A PAIR of Mexican mallards swooped overhead as Blair Schwarz cast towards a row of mesquite trees along the shoreline of La Perla Lake, Texas, US.
Touching down, the long D.O.A. Sna-Koil lure slithered just above the surface before recoiling after a short pause. Within seconds, Blair’s rod curved into a tight arc as a basket-sized mouth exploded from the water. After a tense tug of war, Blair eventually wrestled the monstrous fish boatside before landing it with a net. While snapping a few photos, I asked Blair how big he thought the fish was and he said about 12lb. I asked if that was his biggest and he said no, he’d caught a 14lb fish last year.
Bigger in Texas
They say everything’s bigger in Texas, and just south of Laredo, the 5000-acre La Perla Ranch proves just that. Home to trophy whitetail bucks and hulking largemouth bass, Zapata County’s famous La Perla Lake is among several man-made lakes that make up this southwest Shangri-La. Blair’s father and ranch owner Dr Gary Schwarz said he wanted to create the ultimate fishing experience. “Our guests can expect to catch on average around 50 to 80 fish per day weighing anywhere from 3-10lb, with 12lb and 13lb fish common,” he said. Impressive numbers for sure, but how did a ranch deep in the south Texas brush country become a trophy bass destination?
Build, feed, grow
Excavating millions of tonnes of soil, Schwarz carved out a 100-acre lake he named La Perla with over seven miles of shoreline to optimise the angling experience. Leaving no detail overlooked, he added submerged timber, rocks, islands and beneficial vegetation, then added a network of elevated ponds adjacent to the main lakes in order to grow supplemental forage to be flushed in at different times of the year. A few years ago, Gary was stocking the forage ponds with threadfin shad, bluegill and fathead minnows and began looking for other high-protein species that would turn the most biomass into protein per dollar invested. That’s when he discovered the freshwater prawn.
Weaned on a healthy diet of catfish feed, these large, slow-moving crustaceans resemble a cross between a lobster and a shrimp, and became a crucial piece to the La Perla puzzle. The limiting factor for something that eats something else is: can it catch it? And if so, how many calories did it expend to do so? The prawns became the perfect match.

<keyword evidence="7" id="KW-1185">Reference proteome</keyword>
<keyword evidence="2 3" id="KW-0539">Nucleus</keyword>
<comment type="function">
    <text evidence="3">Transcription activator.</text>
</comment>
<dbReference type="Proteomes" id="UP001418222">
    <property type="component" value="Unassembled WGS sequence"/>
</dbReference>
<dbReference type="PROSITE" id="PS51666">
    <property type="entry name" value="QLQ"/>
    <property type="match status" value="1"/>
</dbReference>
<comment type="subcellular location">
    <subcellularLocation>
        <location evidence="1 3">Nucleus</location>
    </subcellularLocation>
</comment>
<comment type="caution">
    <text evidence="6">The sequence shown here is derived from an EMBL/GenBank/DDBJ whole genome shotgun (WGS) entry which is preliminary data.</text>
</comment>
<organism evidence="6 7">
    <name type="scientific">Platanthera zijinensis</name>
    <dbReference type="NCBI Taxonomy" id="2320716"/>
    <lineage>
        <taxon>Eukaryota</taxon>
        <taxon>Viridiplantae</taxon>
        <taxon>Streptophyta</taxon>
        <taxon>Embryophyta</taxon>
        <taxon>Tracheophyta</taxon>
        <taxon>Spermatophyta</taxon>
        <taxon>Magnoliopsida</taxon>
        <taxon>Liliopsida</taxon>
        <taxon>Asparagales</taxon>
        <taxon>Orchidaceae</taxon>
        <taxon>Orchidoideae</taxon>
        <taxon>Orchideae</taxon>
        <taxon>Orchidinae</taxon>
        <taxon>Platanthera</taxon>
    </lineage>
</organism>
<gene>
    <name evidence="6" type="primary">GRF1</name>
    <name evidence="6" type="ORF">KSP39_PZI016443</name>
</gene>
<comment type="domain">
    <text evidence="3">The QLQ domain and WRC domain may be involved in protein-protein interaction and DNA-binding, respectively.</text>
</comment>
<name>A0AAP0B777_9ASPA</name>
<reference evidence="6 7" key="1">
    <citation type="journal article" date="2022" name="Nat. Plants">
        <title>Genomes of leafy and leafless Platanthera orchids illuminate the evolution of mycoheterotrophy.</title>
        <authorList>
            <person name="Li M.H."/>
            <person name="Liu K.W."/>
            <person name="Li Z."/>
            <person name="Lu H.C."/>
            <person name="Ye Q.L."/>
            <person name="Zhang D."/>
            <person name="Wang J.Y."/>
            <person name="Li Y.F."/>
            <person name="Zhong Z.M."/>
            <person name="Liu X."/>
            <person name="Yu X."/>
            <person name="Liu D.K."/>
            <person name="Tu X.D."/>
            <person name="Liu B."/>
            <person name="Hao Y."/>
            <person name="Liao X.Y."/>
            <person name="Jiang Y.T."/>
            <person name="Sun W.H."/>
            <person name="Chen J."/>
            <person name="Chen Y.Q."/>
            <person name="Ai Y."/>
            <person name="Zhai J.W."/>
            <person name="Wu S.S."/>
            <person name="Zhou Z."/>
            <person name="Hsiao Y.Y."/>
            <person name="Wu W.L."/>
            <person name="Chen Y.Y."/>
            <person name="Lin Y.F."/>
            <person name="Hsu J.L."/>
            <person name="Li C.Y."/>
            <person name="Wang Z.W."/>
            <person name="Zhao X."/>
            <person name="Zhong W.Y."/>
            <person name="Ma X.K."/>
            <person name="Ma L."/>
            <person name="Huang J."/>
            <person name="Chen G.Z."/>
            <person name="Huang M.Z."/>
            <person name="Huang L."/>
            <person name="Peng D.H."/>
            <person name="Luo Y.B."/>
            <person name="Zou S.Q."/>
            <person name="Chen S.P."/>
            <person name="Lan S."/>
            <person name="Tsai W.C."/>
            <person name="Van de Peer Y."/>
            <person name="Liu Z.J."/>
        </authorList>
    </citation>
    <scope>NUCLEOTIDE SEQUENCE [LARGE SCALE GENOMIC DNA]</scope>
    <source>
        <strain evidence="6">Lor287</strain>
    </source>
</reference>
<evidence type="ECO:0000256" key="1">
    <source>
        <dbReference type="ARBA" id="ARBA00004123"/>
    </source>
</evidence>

Schwarz stocked La Perla with genetically superior pure Florida-strain bass, and later hybridised fish (F-1 crosses between pure Florida and native largemouth marketed as tiger bass). Retired Texas Parks & Wildlife Department biologist Allen Forshage said to grow giant bass, you must have only pure Florida genetics. Pure Florida largemouth have heritable characteristics that allow them to grow larger than any other strain of bass in the world. If mixed with hybridised fish, this characteristic will eventually be bred out of the population, and hybrids won’t grow as large as the pure Florida strain.
And that’s good news for Schwarz, who in 2014 signed a 15-year contract with the TPWD allowing it to use a completely new 60-acre lake named Jalisco he created for research purposes.
With the combined talents from both their areas of expertise, Schwarz is so enthusiastic about the project, he’s even covering the bulk of the cost to prove his passion is strictly for the outcome and not money. “My goal is to be a part of a co-operative merger between government and private business that will benefit the good of trophy bass fishing here in Texas,” he said. “Allen’s the genetic superstar and I’m the wildlife nutrition superstar, and together I believe we can make Texas the home of the next world-record largemouth.”
And from bass fanatics across the globe, here’s to hoping some day they do.
For more information, visit www.laperlaranchresort.com